By Agrippina Fadel
Capturing a bird in flight or a predator on the hunt are some of the hardest feats in wildlife photography, yet Parkland photographer Lee Sussman loves those shots the most.
A Parkland Golf and Country Club resident for the past 11 years, Lee grew up in New Jersey and moved to Florida 40 years ago. A former financial advisor, he is now retired, giving him more time to enjoy South Florida nature.
While photography is a relatively new hobby for him, his stunning shots of Florida birds are already winning contests, being recognized by top wildlife photography publications, and even being featured in British newspapers The Sun and The Daily Star.
Lee’s photo of a Red-Tailed Hawk he took in Colorado last spring recently made the front cover of the Highlander magazine, and two of his shots won the Audubon “Florida’s Natural Beauty” photo contest this year. A shot of an Osprey with a fish in its talons took first place, and the photo of three green herons came second.
“It is nice to be recognized,” said Lee. “I see how my work has progressed in the past years, and seeing it in magazines is very cool.”
Photography caught his attention in seventh grade, but he didn’t pursue it seriously until his wife Linda gave him a good camera a few years back.
Lee’s friend, Jim Donnelly, a fellow writer at Talk Media, “showed him the ropes” and taught him how to use the camera and what to look for when taking photos.
He uses both the Canon R6 and the Canon R7 for his photography shoots.
Lee’s subjects are mostly colorful birds and creatures: from songbirds and ibises to alligators and river otters. “I just love the wildlife and the outdoors. I do landscapes too. My wife says I do lousy people, so I got to stick to the animals.” he laughed.
During the winter, Lee photographs wildlife in and around Parkland and often ventures out to Green Cay Wetlands, Loxahatchee National Wildlife Refuge, and Peaceful Waters Sanctuary. Some days, birds come to him: Lee has a bird feeder in the backyard.
The couple, who also own a home in Steamboat Springs, Colorado, spends a few months out of a year there, where Lee photographs different animals and birds. Bears and bald eagles soaring over the snow are regulars in his reel.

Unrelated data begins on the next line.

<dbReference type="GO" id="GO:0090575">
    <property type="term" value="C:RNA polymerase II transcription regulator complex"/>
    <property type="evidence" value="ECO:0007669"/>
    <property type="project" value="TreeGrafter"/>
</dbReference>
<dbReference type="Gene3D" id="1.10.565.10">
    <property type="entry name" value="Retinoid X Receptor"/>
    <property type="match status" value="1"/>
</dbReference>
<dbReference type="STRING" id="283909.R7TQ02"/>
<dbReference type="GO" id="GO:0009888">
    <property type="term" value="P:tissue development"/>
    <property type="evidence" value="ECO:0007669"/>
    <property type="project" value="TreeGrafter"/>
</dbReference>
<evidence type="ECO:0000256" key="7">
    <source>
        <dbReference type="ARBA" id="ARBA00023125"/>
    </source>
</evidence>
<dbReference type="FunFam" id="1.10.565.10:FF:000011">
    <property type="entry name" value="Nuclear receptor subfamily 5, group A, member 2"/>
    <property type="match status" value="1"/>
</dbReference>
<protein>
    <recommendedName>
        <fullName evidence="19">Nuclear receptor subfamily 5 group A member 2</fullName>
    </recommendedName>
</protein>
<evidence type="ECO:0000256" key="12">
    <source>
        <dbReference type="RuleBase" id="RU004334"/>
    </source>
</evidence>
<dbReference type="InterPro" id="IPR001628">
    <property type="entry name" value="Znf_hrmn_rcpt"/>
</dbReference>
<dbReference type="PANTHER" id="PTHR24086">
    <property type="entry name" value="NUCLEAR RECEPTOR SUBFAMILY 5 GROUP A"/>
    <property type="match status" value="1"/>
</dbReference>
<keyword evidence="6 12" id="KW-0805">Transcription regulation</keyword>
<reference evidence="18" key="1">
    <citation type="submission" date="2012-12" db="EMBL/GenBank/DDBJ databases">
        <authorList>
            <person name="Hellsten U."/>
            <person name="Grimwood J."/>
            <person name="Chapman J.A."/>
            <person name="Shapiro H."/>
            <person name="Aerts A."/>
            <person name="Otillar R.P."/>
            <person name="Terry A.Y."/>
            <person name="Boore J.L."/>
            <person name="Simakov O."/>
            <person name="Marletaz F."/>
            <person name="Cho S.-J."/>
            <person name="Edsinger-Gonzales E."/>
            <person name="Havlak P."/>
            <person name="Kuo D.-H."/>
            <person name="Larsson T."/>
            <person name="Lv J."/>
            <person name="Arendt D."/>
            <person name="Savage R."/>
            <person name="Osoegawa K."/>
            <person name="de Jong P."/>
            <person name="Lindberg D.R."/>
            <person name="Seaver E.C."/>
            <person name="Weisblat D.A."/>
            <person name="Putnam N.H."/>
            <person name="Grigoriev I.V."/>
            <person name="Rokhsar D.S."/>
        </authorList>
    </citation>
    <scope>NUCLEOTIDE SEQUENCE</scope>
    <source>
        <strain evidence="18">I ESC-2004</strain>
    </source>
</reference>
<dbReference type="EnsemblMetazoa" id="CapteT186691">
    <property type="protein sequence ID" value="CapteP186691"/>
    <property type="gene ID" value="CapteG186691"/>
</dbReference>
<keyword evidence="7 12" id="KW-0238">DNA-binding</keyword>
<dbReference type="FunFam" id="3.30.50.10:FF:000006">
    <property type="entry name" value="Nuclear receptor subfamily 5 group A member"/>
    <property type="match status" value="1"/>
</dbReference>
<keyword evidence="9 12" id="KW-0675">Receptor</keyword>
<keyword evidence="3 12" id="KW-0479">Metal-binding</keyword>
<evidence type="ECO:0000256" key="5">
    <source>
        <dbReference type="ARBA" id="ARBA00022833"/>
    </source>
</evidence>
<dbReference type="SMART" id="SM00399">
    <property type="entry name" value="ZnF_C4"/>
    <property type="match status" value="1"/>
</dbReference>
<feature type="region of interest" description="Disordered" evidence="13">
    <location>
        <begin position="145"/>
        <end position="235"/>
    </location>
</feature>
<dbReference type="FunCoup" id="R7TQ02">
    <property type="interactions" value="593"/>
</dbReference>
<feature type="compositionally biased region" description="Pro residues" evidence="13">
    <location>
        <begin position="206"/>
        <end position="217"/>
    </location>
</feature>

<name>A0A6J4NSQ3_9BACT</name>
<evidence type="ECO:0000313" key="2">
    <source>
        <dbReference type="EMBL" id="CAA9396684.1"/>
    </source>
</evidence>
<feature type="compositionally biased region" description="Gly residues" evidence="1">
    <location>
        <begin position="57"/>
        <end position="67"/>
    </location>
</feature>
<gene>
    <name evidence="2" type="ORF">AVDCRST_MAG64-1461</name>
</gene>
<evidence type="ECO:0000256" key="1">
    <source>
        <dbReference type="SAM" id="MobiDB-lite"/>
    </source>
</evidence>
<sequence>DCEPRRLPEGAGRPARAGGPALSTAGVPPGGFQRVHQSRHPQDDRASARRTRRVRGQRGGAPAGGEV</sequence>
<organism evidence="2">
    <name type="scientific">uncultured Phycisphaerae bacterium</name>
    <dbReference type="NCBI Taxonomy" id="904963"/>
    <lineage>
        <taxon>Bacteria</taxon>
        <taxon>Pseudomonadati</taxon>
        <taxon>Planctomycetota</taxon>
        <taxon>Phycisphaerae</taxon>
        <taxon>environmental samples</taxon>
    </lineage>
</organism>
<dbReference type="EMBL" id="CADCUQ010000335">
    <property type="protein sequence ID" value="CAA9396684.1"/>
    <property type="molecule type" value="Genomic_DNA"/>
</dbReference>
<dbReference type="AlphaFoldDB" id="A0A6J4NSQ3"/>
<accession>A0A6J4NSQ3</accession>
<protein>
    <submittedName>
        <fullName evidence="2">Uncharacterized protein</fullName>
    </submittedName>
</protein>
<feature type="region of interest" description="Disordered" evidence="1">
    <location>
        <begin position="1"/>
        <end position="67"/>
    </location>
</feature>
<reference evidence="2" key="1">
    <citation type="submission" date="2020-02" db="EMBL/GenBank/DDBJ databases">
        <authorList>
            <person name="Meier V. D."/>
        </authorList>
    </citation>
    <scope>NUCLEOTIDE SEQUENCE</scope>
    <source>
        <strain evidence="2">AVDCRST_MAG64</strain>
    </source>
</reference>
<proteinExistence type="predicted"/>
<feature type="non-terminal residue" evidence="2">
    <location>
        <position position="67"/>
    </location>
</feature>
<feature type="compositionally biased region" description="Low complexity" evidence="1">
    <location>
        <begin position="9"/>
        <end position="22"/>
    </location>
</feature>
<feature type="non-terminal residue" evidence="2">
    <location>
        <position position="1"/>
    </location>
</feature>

Still, Lee says Florida is one of the best places in the country to observe and photograph birds. The climate that allows the residents to enjoy the outdoors all year round, the incredible variety of native species, and all the migrating birds create a perfect environment for a curious and patient photographer.
“I love watching the birds and animals in nature. But it is a challenge, too. A lot of the pictures I take are not easy to get. Getting a bird perched on a tree is easy. Catching them in flight, attacking, or eating something is more difficult, and that is what I like most,” Lee said.
A few action shots show native birds as they hunt, which he is particularly proud of. Some examples include a hawk with a snake in its mouth, another, a hawk flying with a rabbit in its talons, and the recent shot of an egret struggling with a field mouse.
“A lot of it is luck and timing and being in the right place at the right moment,” Lee said.
Sometimes he captures animals in a funny or cute moment. His photo of two chipmunks shot in Colorado last summer, where one has its paw on the other’s head, makes it look like a chipmunk is “blessing” his friend. While photographing a bear trying to get into a garbage can, Lee realized the angle made it look like it was taking out the trash – hence another funny shot.
Lee hopes his photos of local wildlife can help bring nature closer to Parkland residents.
“People always ask me, “Where did you take this picture?” There are so many places in Parkland and around South Florida in a hundred-mile area that have amazing natural habitats,” he said.
Lee enjoys sharing the beauty of nature with others through his photographs.
“A lot of people don’t know about Green Cay or Loxahatchee, where you can see the birds and other wildlife. I like showing people what’s going on in nature around us that might be unseen to them otherwise,” he added.
When asked what the future holds, Lee said he will keep learning and improving his technique, always chasing that perfect shot. He is also working on a professional website.
After taking photos of most of the native wildlife in the area, Lee hopes one day to capture the elusive Florida panther. A huge fan of the Florida Panthers NHL team, that accomplishment would mean a lot to him for more reasons than one.
- Agrippina Fadel grew up in Siberia and received her master's in journalism from Tyumen State University. Agrippina is also a writer and editor at Draftsy.net. She has been a US resident for over ten years and speaks English and Russian.
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